2020 ICD-10-CM Diagnosis Code J45.90

Unspecified asthma

    2016 2017 2018 2019 2020 Non-Billable/Non-Specific Code
  • J45.90 should not be used for reimbursement purposes as there are multiple codes below it that contain a greater level of detail.
  • The 2020 edition of ICD-10-CM J45.90 became effective on October 1, 2019.
  • This is the American ICD-10-CM version of J45.90 - other international versions of ICD-10 J45.90 may differ.
Applicable To
  • Asthmatic bronchitis NOS
  • Childhood asthma NOS
  • Late onset asthma
The following code(s) above J45.90 contain annotation back-references
Annotation Back-References
In this context, annotation back-references refer to codes that contain:
  • Applicable To annotations, or
  • Code Also annotations, or
  • Code First annotations, or
  • Excludes1 annotations, or
  • Excludes2 annotations, or
  • Includes annotations, or
  • Note annotations, or
  • Use Additional annotations
that may be applicable to J45.90:
  • J00-J99
    2020 ICD-10-CM Range J00-J99

    Diseases of the respiratory system

    Note
    • When a respiratory condition is described as occurring in more than one site and is not specifically indexed, it should be classified to the lower anatomic site (e.g. tracheobronchitis to bronchitis in J40).
    Type 2 Excludes
    • certain conditions originating in the perinatal period (P04-P96)
    • certain infectious and parasitic diseases (A00-B99)
    • complications of pregnancy, childbirth and the puerperium (O00-O9A)
    • congenital malformations, deformations and chromosomal abnormalities (Q00-Q99)
    • endocrine, nutritional and metabolic diseases (E00-E88)
    • injury, poisoning and certain other consequences of external causes (S00-T88)
    • neoplasms (C00-D49)
    • smoke inhalation (T59.81-)
    • symptoms, signs and abnormal clinical and laboratory findings, not elsewhere classified (R00-R94)
    Use Additional
    • code, where applicable, to identify:
    • exposure to environmental tobacco smoke (Z77.22)
    • exposure to tobacco smoke in the perinatal period (P96.81)
    • history of tobacco dependence (Z87.891)
    • occupational exposure to environmental tobacco smoke (Z57.31)
    • tobacco dependence (F17.-)
    • tobacco use (Z72.0)
    Diseases of the respiratory system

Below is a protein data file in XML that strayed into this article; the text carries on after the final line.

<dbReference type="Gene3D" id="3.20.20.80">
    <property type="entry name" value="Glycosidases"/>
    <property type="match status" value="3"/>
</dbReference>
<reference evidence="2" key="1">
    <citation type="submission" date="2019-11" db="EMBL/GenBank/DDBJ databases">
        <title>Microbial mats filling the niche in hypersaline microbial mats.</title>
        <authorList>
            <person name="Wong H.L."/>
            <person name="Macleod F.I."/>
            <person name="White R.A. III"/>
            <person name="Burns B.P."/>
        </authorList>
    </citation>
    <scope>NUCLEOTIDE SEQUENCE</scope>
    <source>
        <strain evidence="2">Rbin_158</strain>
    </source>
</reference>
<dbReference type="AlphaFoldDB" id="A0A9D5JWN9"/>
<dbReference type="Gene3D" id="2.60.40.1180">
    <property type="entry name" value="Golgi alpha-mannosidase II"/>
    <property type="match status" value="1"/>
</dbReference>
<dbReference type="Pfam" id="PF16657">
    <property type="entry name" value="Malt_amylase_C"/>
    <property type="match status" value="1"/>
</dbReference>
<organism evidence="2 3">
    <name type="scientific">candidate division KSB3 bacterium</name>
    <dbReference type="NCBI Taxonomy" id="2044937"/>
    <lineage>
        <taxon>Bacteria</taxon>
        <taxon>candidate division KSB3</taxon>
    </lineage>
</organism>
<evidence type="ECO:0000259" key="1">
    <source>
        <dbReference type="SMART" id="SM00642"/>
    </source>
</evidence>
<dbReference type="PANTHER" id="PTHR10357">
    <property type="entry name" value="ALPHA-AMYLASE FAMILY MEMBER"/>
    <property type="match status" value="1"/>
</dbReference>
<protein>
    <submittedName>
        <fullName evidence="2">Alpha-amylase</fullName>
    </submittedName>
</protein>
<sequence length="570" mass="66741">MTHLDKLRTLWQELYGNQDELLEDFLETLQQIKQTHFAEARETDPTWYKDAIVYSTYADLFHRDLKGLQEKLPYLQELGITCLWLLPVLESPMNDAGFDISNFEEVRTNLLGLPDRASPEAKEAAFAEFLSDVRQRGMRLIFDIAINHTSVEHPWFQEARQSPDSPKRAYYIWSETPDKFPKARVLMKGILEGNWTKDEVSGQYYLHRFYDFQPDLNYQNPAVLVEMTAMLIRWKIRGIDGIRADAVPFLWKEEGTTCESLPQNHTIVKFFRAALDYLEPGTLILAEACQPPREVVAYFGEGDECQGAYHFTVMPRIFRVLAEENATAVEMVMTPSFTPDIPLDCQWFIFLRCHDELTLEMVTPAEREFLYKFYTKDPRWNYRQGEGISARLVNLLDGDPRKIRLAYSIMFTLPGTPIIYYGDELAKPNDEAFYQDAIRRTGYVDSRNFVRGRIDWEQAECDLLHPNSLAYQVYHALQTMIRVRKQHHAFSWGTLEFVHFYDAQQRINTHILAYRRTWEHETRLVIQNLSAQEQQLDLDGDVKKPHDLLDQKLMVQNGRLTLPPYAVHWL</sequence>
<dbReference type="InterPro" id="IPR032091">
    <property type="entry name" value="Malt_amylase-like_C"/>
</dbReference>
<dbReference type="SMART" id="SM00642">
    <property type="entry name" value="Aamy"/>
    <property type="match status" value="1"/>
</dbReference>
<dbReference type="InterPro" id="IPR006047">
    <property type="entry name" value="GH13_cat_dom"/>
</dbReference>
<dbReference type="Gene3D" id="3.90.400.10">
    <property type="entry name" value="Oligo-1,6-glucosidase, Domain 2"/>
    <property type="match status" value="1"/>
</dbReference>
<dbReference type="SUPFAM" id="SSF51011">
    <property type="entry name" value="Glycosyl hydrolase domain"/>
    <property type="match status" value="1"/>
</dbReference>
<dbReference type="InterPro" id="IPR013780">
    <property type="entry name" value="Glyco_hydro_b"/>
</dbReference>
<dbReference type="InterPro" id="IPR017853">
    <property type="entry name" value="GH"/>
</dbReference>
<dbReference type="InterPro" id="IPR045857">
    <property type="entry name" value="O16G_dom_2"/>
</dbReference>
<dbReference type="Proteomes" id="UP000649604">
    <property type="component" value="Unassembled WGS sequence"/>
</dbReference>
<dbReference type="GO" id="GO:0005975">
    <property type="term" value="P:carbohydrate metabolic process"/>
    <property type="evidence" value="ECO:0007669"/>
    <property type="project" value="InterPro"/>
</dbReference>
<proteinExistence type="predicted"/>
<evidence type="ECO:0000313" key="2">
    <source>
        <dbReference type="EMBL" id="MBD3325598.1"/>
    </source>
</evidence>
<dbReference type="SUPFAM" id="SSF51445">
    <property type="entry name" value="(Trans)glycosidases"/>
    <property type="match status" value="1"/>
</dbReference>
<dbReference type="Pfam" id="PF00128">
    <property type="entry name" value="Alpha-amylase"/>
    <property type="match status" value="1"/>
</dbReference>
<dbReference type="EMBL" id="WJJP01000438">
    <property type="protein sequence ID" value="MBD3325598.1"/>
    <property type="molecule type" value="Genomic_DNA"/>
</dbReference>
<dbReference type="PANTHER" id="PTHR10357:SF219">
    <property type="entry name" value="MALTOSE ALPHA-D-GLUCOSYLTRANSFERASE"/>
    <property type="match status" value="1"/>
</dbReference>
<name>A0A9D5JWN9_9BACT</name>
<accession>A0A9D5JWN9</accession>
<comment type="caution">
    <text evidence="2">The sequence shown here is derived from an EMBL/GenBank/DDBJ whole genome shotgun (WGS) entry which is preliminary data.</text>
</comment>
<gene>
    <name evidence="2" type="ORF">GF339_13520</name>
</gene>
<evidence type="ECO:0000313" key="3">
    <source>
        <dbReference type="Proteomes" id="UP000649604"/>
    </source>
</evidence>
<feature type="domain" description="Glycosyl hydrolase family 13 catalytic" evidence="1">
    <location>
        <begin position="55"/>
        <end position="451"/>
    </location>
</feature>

• J40-J47
    2020 ICD-10-CM Range J40-J47

    Chronic lower respiratory diseases

    Type 1 Excludes
    • bronchitis due to chemicals, gases, fumes and vapors (J68.0)
    Type 2 Excludes
    Chronic lower respiratory diseases
  • J45
    ICD-10-CM Diagnosis Code J45

    Asthma

      2016 2017 2018 2019 2020 Non-Billable/Non-Specific Code
    Includes
    • allergic (predominantly) asthma
    • allergic bronchitis NOS
    • allergic rhinitis with asthma
    • atopic asthma
    • extrinsic allergic asthma
    • hay fever with asthma
    • idiosyncratic asthma
    • intrinsic nonallergic asthma
    • nonallergic asthma
    Type 1 Excludes
    • detergent asthma (J69.8)
    • eosinophilic asthma (J82)
    • miner's asthma (J60)
    • wheezing NOS (R06.2)
    • wood asthma (J67.8)
    Type 2 Excludes
    • asthma with chronic obstructive pulmonary disease (J44.9)
    • chronic asthmatic (obstructive) bronchitis (J44.9)
    • chronic obstructive asthma (J44.9)
    Use Additional
    • code to identify:
    • exposure to environmental tobacco smoke (Z77.22)
    • exposure to tobacco smoke in the perinatal period (P96.81)
    • history of tobacco dependence (Z87.891)
    • occupational exposure to environmental tobacco smoke (Z57.31)
    • tobacco dependence (F17.-)
    • tobacco use (Z72.0)
    Asthma
Clinical Information
  • A chronic disease in which the bronchial airways in the lungs become narrowed and swollen, making it difficult to breathe. Symptoms include wheezing, coughing, tightness in the chest, shortness of breath, and rapid breathing. An attack may be brought on by pet hair, dust, smoke, pollen, mold, exercise, cold air, or stress.